I have been thinking about stillness a lot lately.  What is means to be still.  Still in mind, still in body, still in spirit.  Still as in not moving, but also as in continuing.  Stillness, in the not-moving sense is not my natural state.  I talk fast, I move fast, I even drive fast.  I’ve written before of my history of frantic restlessness, of my almost tragic inability to slow down and be inside my life.  I’m changing these patterns, albeit slowly, oh so creakingly slowly.  But I am not a still person by nature.  I don’t sit still and my mind doesn’t stay still.

What I know now is that the constant motion and busy-ness is a way of avoiding the pain and the grandeur of right here.  But it’s also, genuinely, a response to a life full of demands.  It occurred to me, during my quiet August break, that there will always be somewhere else to be. The light on my blackberry will always blink red. The pages of my manuscript will always be there waiting for my eyes and my pen.  There will always be laundry to fold, errands to run, childrens’ needs to respond to, the phone ringing, emails piling up in my multiple email boxes.  There will not be a moment, ever, when being still, being here, is the default and the easy choice.  It will always require an active decision, and the turning away from things that are needed of me.

The challenge is to be still despite that. To be here anyway.  To choose stillness.

I thought of Rebecca’s beautiful description of an encounter with a dragonfly.  Her long, still moments in the water, when the dragonfly landed on her body and stayed, were nothing short of holy.  And it is clear that the dragonfly chose to land on her precisely because she was already being so still.  When we are still we are open to receive the sacred, to see the divinity in our lives.

And so as we hurtle headfirst into the busy, fuller-than-full month of September, I am reminded, again, of the need to actively commit to stillness.  Reminded that I will always have to choose it over other obligations, many of which are completely valid in their claims on me.  And I must still, over and over, be still.  Still choose stillness.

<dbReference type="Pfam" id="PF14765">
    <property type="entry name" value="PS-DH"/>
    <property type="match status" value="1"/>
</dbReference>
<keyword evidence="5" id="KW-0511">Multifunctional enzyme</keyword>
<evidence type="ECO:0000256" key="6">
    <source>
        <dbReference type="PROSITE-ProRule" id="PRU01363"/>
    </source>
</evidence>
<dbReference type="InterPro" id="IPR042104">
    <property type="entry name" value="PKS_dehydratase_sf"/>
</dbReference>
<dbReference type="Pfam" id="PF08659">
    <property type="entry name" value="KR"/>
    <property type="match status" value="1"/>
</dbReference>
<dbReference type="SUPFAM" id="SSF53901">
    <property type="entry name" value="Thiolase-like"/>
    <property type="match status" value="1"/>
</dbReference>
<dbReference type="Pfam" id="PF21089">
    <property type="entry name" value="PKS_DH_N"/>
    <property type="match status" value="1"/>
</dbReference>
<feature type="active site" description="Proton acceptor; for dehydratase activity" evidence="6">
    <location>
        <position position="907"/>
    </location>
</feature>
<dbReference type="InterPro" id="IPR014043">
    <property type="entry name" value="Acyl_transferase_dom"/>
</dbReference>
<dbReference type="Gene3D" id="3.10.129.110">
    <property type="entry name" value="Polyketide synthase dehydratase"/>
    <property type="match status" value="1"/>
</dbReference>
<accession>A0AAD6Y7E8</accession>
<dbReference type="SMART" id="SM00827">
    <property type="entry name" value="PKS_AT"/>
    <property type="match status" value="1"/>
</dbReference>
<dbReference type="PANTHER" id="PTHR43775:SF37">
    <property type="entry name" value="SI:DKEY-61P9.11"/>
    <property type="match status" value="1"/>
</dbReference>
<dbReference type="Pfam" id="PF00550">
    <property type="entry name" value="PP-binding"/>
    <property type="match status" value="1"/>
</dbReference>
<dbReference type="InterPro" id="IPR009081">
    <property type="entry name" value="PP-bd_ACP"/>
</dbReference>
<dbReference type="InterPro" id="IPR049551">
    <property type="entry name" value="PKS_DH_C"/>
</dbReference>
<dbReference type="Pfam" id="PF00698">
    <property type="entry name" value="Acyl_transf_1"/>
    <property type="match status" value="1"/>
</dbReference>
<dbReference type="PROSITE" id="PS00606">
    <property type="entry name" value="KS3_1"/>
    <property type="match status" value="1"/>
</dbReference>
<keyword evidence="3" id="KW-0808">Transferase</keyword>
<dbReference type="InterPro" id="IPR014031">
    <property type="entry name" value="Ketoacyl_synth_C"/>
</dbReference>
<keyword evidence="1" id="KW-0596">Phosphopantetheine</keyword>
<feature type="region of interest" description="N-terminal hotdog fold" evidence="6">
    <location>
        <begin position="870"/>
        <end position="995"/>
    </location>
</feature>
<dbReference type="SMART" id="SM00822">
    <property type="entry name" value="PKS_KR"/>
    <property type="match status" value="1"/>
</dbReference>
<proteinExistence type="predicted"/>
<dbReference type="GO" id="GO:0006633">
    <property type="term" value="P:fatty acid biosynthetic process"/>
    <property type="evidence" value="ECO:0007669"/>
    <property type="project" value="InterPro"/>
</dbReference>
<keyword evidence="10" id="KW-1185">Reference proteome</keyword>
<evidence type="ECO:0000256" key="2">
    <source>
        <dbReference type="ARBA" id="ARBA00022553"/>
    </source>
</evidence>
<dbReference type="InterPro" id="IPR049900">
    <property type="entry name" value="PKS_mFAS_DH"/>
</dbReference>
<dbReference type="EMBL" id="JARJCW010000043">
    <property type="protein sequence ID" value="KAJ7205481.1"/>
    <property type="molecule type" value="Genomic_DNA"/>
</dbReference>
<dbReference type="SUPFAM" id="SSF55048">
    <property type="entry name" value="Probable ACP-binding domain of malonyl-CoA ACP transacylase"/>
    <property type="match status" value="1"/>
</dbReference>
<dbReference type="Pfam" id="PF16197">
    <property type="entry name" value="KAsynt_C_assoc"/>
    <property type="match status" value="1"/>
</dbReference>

9 thoughts on “Still”

  1. Yes. Yes. Yes. Though choosing stillness is sometimes a default for me, it’s more of an avoidance tactic. But learning that life will always be moving, whether we actively engage moment to moment or not, and that we need to learn stillness despite that is an amazing life lesson. This post hits very close to home. xo

  2. It is a choice–and a hard one in our culture of “go, go, go.” Stillness is something I am working on as well. For me, it’s a quick 1 minute meditation. Taking a second to notice my breath and to slow it down. I find that then things begin to slow down.

  3. I am so with you on this one. And with Alisha – meditating, even briefly is a real reset for me.

    I was just writing this morning about chaos vs. calm. I wonder if I will ever get out of crisis management as a way of life…

    Thanks for this.


  4. Oh yes, my friend. Today, I put myself in the woods, hiking with the kids to try to quiet the rapid pace of my brain. It just barely worked. But I kept trying to be there instead of in between.

    This is beautiful. (As are you.) xo

  5. I am an old friend of Abby L’s from Vermont and I read your blog from time to time and I connect to it in many ways. I think you might enjoy a book by Sarah Susanka- “The not so big life”. I have to remind myself all the time to step back and remember to enjoy the small things.

  6. Love this post . . . Although I’m hard pressed to think of anything you’ve written on your blog that doesn’t strike a chord with me in some way. This one reminds me of the quote attributed to Socrates, “Beware the barrenness of a busy life.”

Comments are closed.